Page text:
Other than the standard Audi quattro all-wheel drive (which usually sends 60 percent of torque to the rear wheels), hill descent control and an off-road ESP setting, Q5s have little extra technology to help should their owners wish to head off road. Few will, but it is worth noting that the Q5 lacks the height-adjustable air suspension of the Q7, instead running conventional steel springs.
On the road there is an option of adjustable damper control and variable-ratio steering as part of Audi’s Drive Select package, neither of which were fitted to our test car. Clearly Audi’s ride and handling engineers were tasked with making the Q5 handle like a car of normal height. Of all the environments in which you might find yourself while driving a Q5, the one where it excels and surprises most is on a cross-country strop. Despite the elevated driving position and 1.8-tonne mass, the Q5 turns with remarkably little body roll and changes direction without protestation, with a pivot point set nicely around its driver.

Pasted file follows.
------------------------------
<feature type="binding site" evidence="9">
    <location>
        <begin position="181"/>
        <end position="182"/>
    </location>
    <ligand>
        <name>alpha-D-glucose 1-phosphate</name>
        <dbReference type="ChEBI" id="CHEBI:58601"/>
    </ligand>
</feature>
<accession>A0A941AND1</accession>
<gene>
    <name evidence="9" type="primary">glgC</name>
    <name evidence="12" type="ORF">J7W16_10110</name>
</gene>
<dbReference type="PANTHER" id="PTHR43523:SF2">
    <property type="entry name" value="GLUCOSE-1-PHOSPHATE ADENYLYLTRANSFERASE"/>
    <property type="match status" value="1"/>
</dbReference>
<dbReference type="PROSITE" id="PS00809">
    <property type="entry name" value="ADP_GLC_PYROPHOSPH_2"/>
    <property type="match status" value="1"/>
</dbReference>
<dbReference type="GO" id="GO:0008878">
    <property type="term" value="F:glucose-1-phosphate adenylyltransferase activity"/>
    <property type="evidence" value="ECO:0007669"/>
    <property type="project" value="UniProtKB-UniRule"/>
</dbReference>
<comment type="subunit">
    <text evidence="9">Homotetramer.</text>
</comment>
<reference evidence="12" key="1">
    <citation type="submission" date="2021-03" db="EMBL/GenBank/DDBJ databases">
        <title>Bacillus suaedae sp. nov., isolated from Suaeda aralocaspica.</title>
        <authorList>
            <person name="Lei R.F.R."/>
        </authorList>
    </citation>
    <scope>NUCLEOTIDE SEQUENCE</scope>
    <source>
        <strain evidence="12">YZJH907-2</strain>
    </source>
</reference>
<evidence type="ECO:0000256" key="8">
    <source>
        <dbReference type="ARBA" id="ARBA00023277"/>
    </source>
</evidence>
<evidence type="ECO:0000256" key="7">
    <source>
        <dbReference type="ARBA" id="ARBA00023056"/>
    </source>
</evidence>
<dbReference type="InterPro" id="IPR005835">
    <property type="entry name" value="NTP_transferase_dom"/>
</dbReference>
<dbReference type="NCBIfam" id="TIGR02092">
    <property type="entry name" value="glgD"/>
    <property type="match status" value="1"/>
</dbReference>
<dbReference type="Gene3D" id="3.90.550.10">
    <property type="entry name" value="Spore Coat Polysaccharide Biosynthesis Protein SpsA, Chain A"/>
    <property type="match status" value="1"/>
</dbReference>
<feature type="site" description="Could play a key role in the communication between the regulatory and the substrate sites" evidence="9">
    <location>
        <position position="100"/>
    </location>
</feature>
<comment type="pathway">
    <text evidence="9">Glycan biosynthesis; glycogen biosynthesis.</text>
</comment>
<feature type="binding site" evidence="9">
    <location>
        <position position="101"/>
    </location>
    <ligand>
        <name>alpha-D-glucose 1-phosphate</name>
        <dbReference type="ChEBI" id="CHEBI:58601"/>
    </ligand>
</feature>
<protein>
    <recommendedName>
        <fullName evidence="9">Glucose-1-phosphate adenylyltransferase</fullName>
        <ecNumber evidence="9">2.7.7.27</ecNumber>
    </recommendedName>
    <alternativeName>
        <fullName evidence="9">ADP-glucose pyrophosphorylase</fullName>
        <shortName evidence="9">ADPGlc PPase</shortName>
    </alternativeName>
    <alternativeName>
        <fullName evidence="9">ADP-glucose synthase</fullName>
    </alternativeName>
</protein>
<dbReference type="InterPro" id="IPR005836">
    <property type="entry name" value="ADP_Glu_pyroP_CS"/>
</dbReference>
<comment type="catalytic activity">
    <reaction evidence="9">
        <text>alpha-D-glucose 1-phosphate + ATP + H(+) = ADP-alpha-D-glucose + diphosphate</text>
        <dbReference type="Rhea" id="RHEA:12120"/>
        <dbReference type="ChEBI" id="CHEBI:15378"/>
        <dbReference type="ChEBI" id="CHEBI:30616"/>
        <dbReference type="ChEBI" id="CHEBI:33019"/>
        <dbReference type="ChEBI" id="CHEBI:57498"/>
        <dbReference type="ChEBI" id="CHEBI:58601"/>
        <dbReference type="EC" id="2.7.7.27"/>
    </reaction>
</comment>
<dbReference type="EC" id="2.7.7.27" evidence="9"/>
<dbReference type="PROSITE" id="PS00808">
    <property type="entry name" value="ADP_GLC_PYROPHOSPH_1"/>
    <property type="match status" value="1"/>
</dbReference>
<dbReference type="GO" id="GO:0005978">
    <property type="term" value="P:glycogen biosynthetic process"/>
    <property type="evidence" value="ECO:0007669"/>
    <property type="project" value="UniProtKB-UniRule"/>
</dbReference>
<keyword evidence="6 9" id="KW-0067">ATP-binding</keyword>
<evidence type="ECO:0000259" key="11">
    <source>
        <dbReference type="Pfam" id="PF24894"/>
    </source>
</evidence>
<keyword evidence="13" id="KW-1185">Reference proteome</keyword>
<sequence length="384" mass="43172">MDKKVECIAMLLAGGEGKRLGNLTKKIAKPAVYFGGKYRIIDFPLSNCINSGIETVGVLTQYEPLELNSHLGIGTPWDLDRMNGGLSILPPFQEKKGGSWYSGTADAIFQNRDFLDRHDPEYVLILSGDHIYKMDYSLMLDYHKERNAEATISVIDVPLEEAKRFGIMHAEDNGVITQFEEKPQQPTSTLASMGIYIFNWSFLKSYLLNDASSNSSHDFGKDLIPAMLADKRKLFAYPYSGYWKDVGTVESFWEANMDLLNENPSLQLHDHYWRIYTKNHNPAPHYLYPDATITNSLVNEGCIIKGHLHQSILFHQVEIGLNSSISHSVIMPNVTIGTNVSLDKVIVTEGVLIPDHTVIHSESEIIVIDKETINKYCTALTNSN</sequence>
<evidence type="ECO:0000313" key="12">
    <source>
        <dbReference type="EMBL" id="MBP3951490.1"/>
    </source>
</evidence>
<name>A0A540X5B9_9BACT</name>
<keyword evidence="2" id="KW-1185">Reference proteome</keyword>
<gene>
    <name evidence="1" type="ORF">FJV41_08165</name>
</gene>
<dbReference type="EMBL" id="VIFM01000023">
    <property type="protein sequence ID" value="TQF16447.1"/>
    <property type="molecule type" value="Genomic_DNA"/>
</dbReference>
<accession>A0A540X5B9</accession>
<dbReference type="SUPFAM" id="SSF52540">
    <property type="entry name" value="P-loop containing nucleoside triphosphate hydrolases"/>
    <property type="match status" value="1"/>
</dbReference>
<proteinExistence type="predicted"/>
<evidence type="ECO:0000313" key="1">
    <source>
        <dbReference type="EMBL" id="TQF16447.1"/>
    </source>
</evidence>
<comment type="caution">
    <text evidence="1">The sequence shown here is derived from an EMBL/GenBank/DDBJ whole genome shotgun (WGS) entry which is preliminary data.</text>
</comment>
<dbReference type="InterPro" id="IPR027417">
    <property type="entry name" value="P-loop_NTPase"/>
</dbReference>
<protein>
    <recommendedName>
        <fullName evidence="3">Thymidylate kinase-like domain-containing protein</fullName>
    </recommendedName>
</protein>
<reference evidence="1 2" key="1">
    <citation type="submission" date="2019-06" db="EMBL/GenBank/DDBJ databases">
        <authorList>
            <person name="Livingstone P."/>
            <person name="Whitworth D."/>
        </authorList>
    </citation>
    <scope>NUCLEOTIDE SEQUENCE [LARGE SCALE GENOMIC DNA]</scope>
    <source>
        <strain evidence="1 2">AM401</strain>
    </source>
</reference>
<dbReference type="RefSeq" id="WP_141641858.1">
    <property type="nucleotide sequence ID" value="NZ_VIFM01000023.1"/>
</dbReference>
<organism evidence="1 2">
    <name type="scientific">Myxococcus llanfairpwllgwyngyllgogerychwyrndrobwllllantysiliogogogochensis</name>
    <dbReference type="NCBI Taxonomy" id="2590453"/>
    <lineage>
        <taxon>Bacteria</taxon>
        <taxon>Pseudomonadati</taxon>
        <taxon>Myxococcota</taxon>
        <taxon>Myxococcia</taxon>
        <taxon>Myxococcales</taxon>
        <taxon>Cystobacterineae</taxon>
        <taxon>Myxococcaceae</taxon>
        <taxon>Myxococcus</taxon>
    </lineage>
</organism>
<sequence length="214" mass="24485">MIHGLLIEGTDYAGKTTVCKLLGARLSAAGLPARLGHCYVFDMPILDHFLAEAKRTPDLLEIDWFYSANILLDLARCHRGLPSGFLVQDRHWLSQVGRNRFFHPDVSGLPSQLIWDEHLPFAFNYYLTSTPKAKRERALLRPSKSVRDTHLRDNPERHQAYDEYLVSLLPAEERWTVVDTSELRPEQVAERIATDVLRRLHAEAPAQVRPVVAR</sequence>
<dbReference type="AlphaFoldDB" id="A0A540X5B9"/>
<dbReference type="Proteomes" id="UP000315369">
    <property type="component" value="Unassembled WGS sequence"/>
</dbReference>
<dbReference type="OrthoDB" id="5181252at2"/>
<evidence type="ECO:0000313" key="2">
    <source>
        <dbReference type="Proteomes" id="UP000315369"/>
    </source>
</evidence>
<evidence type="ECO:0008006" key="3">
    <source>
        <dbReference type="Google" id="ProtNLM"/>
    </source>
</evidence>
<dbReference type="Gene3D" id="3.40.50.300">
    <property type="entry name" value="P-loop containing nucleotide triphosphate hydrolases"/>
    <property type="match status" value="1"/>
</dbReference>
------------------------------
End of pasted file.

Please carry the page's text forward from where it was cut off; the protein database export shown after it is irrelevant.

Which would be a fine achievement if, in the pursuit of saloon-like handling, the engineers hadn’t somewhat overlooked the Q5’s abilities in two more relevant habitats. In town, at speeds below 20mph, the steering is finger-light, but beyond this it weights up suddenly. Accelerate onto a roundabout and the change in assistance can catch you unawares, the wheel unexpectedly needing a great deal more force to stop it from centring, making the Q5 feel larger and more unwieldy than it actually is.